Tks to 최치영 (Cho Echi-Young) for sharing following Korean poems from the book “Korean Classical Baduk Poems” (Korean Edition) which contains in total 50 poems (see list).
Personally I like to see the first poem of Yi Saek as a review of my first year in GO (having started on 26th January 2014)… I experienced timeless moments as described during long games of more than 2 hours and long reviews up to 5-6 hours all night long. – 2nd poem written by Yi Sung-in, a minister under the rulership of dynasty Koryeo might be seen symbolically for the new (Go) year 2015…. hopefully coming free of all distractions for interesting games, tournaments and easy Go studies.
(More (modern + ancient) Go poems you can find on this blog, pls see overview here.)
Yi Saek (1328~1396): A Day is Like a Year
(이 색 : 바둑을 두노라면 하루가 일 년 같아 )
Yi Saek (李穡, 1328 – 1396), also known as Mogeun, is a Korean writer and poet. His family belonged to the Hansan Yi clan. Yi Saek played a crucial role in the introduction and localisation of philosophy of Zhu Xi. He studied Neo-Confucianism in Yuan Dynasty China and opened an academy after his return to Goryeo, and from his academy the founders of Joseon Dynasty were educated.
Many of his disciples, such as Jeong Dojeon and Gwon Geun, used Neo-Confucian as the ideological basis for overthrowing Buddhist kingdom of Goryeo and establishing Confucian Joseon. However, Yi Saek himself remained loyal to the Goryeo dynasty and didn’t believe the wiping out of Buddhism, as Jeong Dojeon insisted, would be of any benefit. Yi Saek believed in the co-existence of the “Three Disciplines”: Confucianism, Buddhism and Taoism. Yi Saek resigned from all political positions after the founding of the Joseon Dynasty.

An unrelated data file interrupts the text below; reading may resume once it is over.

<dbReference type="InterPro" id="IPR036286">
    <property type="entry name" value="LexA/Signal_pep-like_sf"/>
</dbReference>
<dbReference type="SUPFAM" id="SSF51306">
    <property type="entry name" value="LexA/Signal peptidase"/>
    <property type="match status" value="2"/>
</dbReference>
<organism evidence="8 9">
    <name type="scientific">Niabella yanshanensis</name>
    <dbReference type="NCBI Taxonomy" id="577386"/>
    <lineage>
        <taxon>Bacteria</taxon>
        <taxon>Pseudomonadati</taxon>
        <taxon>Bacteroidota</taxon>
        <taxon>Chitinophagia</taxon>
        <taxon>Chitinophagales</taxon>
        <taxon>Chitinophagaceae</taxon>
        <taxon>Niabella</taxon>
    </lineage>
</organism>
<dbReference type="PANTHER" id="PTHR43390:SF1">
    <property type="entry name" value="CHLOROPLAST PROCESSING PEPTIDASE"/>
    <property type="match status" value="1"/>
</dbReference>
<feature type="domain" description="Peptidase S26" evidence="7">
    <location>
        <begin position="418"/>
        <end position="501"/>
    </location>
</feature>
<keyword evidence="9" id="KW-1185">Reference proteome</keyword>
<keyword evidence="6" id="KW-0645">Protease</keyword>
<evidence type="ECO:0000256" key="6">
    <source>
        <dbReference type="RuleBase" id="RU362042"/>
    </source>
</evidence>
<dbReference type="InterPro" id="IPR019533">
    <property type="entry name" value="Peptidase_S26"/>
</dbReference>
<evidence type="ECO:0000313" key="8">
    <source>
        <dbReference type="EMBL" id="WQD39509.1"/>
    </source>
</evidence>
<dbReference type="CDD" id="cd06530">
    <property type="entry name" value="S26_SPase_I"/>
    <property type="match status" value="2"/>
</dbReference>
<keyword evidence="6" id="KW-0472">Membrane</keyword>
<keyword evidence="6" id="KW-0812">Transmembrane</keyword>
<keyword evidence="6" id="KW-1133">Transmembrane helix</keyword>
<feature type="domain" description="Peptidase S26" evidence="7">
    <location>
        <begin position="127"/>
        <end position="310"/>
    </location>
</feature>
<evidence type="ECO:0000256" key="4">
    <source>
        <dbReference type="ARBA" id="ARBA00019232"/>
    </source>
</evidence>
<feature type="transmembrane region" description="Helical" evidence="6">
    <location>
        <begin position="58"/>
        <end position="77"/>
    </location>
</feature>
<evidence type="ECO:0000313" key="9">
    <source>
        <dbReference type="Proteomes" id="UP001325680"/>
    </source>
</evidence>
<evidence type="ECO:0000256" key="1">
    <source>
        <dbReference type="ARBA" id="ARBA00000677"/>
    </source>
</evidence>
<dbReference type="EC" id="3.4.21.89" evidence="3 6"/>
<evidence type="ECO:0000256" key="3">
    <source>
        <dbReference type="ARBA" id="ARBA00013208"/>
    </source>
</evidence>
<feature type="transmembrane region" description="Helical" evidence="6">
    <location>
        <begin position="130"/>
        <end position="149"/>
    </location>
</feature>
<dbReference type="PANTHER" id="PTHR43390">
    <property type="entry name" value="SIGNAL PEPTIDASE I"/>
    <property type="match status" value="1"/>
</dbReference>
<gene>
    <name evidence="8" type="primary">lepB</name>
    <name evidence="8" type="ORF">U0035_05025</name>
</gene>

Not much is known about how he died, but some say that he was murdered while crossing a bridge. When he was offered the position of prime minister by Yi sung gye, Saek turned the offer down and told him that he could not serve two kings. Yi subsequently ordered his men to kill him if he was not able to cross the bridge in time, and if he does cross it in time, to let him go.
Yi Saek left various poetry, essays and letters compiled in The Collected Works of Mogeun. (Source: Wikipedia.org)
Yi Sung-in (1349~1392): Victory or Defeat Hangs on the Next Move
(이숭 : 인 승부가 다음 한 수에 달려 있어 )
I have not found one single English source with a short biography about Yi Sung-in. It seems he was a minister in times of the 14th century till the end of the dynasty Koryeo which was founded in 918 and replaced Silla as the ruling dynasty of Korea.
“Goryeo” is a short form of “Goguryeo” and the source of the English name “Korea”. The Korean dynasty was established in 918 by King Taejo and lasted until 1392, the year Yi Sung-in died. – This kingdom later gave name to the modern exonym for Korea. It united the Later Three Kingdoms in 936 and ruled most of the Korean peninsula until it was removed by the leader of the Joseon dynasty in 1392. The Goryeo dynasty expanded its borders to present-day Wonsan in the north-east (936–943) and the Amnok River (993) and finally almost the whole of the Korean peninsula (1374) – (Source: Wikipedia.org)
If you want buy this book, order the Korean / English edition with following ISBN numbers:
All 50 poems…
01 Yi Kyubo – A Single Lamp by the Bamboo Window
02 Kim Shisup- A Hundred Years
03 So Kojong- A Visiting Monk Insists on a Game of Baduk
04 Ho Ch’ohui- Flying to Heaven’s Pond in the Setting Sun
05 Chong Tojon- Your Laugh
06 Kim Sakkat- The Clink of Baduk Stones
07 Shin Sukju- Are You Drunk or Sober?
08 Kwak Che’u- Let’s Gallop to the Baduk Hall